You would probably think of developing a method of measuring technical debt (rather than a simple equation or model) because it must necessarily be project-specific, and the "true cost" of each item (ex. deferred refactoring) is best known by those that would implement them.
Really? I find that a dubious statement, and I'm not going to accept it if you don't add some substance to the statement.
"True cost" of each item not only depends on how often bugs need to be fixed, but also on how many additional features need to be implemented - and that's likely to be a more significant cost. After all, technical debts often comes from taking short-cuts - which lead to less code. Less code leads to fewer bugs, and easier fixes. But it makes it harder to expand the system. However, it's usually not the developer who decides if and how many features will be added. It's the customer (internally or externally).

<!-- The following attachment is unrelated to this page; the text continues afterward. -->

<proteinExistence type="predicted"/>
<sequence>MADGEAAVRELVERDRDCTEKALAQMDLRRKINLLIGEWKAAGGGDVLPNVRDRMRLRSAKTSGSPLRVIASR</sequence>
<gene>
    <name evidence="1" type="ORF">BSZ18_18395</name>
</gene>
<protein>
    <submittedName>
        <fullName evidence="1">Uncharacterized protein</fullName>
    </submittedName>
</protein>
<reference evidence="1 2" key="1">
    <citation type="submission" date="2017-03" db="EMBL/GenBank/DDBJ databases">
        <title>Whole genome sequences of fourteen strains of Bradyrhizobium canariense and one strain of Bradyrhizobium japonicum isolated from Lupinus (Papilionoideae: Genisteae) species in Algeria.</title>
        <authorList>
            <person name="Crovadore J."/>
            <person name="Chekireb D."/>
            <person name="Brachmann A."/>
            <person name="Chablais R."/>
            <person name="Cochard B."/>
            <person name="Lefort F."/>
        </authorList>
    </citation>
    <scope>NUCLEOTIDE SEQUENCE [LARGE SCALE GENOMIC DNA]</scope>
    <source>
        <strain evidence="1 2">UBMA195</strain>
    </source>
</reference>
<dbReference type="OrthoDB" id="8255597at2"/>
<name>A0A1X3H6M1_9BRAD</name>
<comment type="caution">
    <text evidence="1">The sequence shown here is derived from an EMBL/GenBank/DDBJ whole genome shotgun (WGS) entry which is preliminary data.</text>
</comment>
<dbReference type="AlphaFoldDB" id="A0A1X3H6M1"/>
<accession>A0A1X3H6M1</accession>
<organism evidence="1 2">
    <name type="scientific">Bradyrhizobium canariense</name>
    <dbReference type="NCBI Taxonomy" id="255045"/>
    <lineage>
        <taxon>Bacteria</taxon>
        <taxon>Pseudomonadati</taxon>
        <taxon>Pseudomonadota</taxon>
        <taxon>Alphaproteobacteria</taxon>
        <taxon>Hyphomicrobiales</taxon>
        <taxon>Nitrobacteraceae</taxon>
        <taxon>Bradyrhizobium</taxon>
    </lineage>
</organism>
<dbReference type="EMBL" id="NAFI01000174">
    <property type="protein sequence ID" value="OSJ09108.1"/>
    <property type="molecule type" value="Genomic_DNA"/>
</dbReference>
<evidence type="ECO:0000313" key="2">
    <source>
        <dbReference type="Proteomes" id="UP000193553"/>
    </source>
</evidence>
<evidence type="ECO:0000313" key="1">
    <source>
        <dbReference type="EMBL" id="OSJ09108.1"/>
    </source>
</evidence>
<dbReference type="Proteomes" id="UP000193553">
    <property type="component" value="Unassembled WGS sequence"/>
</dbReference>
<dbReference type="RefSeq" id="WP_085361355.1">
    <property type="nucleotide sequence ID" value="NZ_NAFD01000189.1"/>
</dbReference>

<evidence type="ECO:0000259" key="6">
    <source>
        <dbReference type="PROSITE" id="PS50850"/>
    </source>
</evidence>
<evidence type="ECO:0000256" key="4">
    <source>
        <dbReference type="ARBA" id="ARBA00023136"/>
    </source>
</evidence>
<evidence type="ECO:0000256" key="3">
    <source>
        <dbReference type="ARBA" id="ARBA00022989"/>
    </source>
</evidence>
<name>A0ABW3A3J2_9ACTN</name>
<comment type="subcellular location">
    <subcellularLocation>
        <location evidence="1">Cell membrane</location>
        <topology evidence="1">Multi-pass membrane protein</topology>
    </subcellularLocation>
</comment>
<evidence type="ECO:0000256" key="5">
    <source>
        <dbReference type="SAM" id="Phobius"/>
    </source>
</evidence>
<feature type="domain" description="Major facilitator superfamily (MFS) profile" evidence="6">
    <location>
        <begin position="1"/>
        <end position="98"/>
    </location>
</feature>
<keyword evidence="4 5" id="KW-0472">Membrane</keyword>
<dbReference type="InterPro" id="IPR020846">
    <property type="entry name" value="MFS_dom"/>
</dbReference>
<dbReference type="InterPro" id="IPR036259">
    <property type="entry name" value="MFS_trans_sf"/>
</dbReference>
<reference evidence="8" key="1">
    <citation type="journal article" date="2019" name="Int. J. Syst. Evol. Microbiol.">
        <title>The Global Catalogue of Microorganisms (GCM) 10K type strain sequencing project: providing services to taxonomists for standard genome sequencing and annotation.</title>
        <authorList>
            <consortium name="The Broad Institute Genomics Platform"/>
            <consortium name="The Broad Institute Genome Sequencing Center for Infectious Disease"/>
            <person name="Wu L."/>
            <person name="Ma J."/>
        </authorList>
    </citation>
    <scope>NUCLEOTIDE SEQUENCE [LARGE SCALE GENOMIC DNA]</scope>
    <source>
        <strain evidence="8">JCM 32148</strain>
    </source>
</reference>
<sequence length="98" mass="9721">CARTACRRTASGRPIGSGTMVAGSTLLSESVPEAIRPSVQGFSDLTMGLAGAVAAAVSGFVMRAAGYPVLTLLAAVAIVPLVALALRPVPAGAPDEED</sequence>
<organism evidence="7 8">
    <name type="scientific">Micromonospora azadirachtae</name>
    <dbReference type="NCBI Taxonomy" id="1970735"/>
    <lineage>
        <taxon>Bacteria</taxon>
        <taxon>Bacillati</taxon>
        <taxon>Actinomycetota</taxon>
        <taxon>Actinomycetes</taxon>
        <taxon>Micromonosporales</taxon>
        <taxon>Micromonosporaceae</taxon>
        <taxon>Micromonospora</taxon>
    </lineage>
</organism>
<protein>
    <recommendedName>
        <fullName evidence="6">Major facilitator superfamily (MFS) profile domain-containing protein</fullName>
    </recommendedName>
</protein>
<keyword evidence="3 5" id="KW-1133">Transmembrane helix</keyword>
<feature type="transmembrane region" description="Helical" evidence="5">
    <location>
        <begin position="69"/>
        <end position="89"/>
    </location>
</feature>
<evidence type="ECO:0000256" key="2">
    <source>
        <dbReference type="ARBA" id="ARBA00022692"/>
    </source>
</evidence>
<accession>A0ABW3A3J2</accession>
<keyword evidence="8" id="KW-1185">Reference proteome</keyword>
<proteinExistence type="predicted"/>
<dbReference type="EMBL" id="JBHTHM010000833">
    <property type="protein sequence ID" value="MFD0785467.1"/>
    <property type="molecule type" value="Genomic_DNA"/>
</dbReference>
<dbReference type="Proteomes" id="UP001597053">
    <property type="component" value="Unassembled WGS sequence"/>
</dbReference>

And this brings up another point. Debt in the financial world is often a well understood quantity. A mortgage lasts 20 or 30 years. Loans between banks will have a known interest rate, and it's known when it will be repaid. Not so with software. I may have some idea how much "technical dept" a project creates, but often it's not clear at all how long it will last. A piece of software may be obsolete within a year. It may last 20 years. And even if it lasts 20 years, there may not be demand for change.
Quantifying debt (and its risks) means you have to have a good idea of the future. Financial institutions do that with contracts and collaterals. But that doesn't translate to software.